The Open Dentistry Journal




ISSN: 1874-2106 ― Volume 12, 2018

Relationship Between Wind Instrument Playing Habits and Symptoms of Temporomandibular Disorders in Non-Professional Musicians



Akira Nishiyama1, *, $, Erisa Tsuchida2, $
1 Orofacial Pain Management, Oral Health Sciences, Graduate School of Medical and Dental Sciences, Tokyo Medical and Dental University, Tokyo, Japan
2 Oral-Maxillofacial Surgery, Dentistry and Orthodontics, The University of Tokyo Hospital, Tokyo, Japan

Abstract

Background:

In this study, we focused on the habits of wind instrumentalists as well as the presence of playing instruments, and investigated associations between the risk of temporomandibular disorders (TMD) and playing wind instruments in non-professional musicians.

Material and Methods:

Seventy-two non-professional players of wind instruments (instrument group) (mean(SD), 20.0(1.1) y; 42 women) and 66 non-players (control group) (22.0(2.6) y; 45 women) participated in this study. Factors were investigated using questionnaires (a screening questionnaire for TMD, instrument playing habits, years of experience, and time played per day).

Result:

The prevalence of a high risk of TMD was not significantly different between the instrument group (29.2%) and control group (21.2%). In the instrument group, the frequency of subjects who felt mouthpiece pressure in the high risk of TMD group (47.6%) was significantly greater than that in the low risk of TMD group (21.6%). Mouthpiece pressure was found to be a significant factor contributing to a high risk of TMD (odds ratio, 3.31; 95% CI, 1.12–9.79).

Conclusion:

This study suggests that pressure from the mouthpiece was one of the contributing factors related to a high risk of TMD in non-professional wind instrument players.

Keywords: Amateur instrumentalists, Embouchure, Screening questionnaire, Wind instruments.


Article Information


Identifiers and Pagination:

Year: 2016
Volume: 10
First Page: 411
Last Page: 416
Publisher Id: TODENTJ-10-411
DOI: 10.2174/1874210601610010411

Article History:

Received Date: 11/11/2015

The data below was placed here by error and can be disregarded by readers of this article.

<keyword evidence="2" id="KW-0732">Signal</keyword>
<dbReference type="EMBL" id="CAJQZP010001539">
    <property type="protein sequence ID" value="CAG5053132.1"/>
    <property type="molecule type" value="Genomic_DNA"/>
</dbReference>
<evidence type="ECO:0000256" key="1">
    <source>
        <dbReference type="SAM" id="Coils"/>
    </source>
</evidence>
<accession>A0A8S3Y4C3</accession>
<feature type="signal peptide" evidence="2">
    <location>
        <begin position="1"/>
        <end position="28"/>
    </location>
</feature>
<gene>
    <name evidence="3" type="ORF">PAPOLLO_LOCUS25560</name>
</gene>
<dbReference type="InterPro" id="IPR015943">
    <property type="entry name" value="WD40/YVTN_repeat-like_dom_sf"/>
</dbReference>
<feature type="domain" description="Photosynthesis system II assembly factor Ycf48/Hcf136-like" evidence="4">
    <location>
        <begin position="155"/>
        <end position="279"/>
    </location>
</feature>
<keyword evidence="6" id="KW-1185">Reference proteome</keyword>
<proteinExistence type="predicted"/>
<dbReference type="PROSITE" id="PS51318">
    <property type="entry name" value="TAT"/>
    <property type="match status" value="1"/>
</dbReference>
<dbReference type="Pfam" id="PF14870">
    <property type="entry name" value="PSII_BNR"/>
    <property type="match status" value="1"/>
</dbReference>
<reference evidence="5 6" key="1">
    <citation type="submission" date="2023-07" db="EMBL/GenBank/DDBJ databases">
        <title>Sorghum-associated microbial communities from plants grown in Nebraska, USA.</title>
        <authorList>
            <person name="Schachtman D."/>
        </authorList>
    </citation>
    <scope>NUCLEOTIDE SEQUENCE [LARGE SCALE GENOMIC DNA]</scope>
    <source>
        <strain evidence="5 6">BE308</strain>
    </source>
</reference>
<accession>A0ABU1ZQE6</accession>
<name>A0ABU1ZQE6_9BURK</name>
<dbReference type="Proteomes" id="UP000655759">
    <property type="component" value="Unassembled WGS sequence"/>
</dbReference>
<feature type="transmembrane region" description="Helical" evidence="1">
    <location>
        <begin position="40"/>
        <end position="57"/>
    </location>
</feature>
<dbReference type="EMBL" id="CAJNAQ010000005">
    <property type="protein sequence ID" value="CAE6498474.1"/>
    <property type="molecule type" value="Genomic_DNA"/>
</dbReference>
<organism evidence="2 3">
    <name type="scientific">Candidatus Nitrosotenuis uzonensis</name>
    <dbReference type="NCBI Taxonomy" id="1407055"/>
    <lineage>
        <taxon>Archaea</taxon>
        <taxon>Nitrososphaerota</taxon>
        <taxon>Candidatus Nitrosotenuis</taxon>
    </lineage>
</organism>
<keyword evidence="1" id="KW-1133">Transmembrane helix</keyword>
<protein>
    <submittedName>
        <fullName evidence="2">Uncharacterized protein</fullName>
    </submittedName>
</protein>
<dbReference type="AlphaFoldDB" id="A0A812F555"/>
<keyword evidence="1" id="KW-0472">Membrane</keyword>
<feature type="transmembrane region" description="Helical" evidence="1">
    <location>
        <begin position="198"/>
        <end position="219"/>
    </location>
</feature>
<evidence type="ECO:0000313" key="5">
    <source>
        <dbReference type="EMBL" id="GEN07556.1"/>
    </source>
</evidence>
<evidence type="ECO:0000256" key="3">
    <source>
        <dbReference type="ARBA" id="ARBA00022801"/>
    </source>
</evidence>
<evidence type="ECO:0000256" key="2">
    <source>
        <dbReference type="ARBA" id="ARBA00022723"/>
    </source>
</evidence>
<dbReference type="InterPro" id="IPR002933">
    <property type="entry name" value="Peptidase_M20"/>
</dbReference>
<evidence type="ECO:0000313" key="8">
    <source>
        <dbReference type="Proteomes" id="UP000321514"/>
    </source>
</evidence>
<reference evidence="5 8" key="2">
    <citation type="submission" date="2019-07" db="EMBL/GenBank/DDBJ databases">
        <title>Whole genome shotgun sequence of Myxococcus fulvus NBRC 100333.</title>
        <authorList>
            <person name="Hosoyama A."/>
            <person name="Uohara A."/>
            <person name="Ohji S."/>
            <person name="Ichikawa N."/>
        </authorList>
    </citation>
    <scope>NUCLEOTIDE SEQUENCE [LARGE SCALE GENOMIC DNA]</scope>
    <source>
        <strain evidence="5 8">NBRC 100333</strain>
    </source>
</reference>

Revision Received Date: 14/6/2016
Acceptance Date: 13/7/2016
Electronic publication date: 22/08/2016
Collection year: 2016

Article Metrics:

CrossRef Citations:
0

Total Statistics:

Full-Text HTML Views: 1427
Abstract HTML Views: 606
PDF Downloads: 214
ePub Downloads: 155
Total Views/Downloads: 2402

Unique Statistics:

Full-Text HTML Views: 769
Abstract HTML Views: 304
PDF Downloads: 153
ePub Downloads: 112
Total Views/Downloads: 1338
Geographical View

© Nishiyama and Tsuchida; Licensee Bentham Open

open-access license: This is an open access article licensed under the terms of the Creative Commons Attribution-Non-Commercial 4.0 International Public License (CC BY-NC 4.0) (https://creativecommons.org/licenses/by-nc/4.0/legalcode), which permits unrestricted, non-commercial use, distribution and reproduction in any medium, provided the work is properly cited.


* Address correspondence to this author at the Orofacial Pain Management, Oral Health Sciences, Graduate School of Medical and Dental Sciences, Tokyo Medical and Dental University, Tokyo 113-8549, Japan; Tel: +81-3-5803-5713; Fax: +81-3-5803-5713; E-mail: anishi.tmj@tmd.ac.jp

These authors contributed equally to this study.






INTRODUCTION

The term “temporomandibular disorders” (TMD) encompasses a number of clinical conditions that involve the temporomandibular joint (TMJ), masticatory muscles, or both [1Okeson JP. Orofacial pain: Guidelines for assessment, diagnosis and management. Chicago: Quintessence 1996.]. TMD are a significant public health problem affecting approximately 5% to 12% of the population [2 National Institute of Dental and Craniofacial Research. Facial pain. Available from: http://www.nidcr.nih.gov/DataStatistics/ FindDataByTopic/FacialPain/?_ga=1.163475386.766023450.1453186059]. Since the 1970s, TMD have been proposed to demonstrate multifactorial etiologies in which various contributing factors are responsible for pain and dysfunction [3Oral K, Bal Küçük B, Ebeoğlu B, Dinçer S. Etiology of temporomandibular disorder pain. Agri 2009; 21(3): 89-94.
[PMID: 19779999]
]. These factors include structural conditions, psychological morbidity, and behavioral problems such as parafunctional habits [4Schiffman EL, Fricton JR, Haley D. The relationship of occlusion, parafunctional habits and recent life events to mandibular dysfunction in a non-patient population. J Oral Rehabil 1992; 19(3): 201-23.
[http://dx.doi.org/10.1111/j.1365-2842.1992.tb01095.x] [PMID: 1500964]
, 5Yap AU, Dworkin SF, Chua EK, List T, Tan KB, Tan HH. Prevalence of temporomandibular disorder subtypes, psychologic distress, and psychosocial dysfunction in Asian patients. J Orofac Pain 2003; 17(1): 21-8.
[PMID: 12756927]
]. It is thought that trauma and habitual behaviors that burden the TMJ and masticatory muscles influence the development of TMD. Several studies support an association between bruxism and myofascial pain or TMD [6Dahlström L, Carlsson SG, Gale EN, Jansson TG. Stress-induced muscular activity in mandibular dysfunction: effects of biofeedback training. J Behav Med 1985; 8(2): 191-200.
[http://dx.doi.org/10.1007/BF00845520] [PMID: 4032474]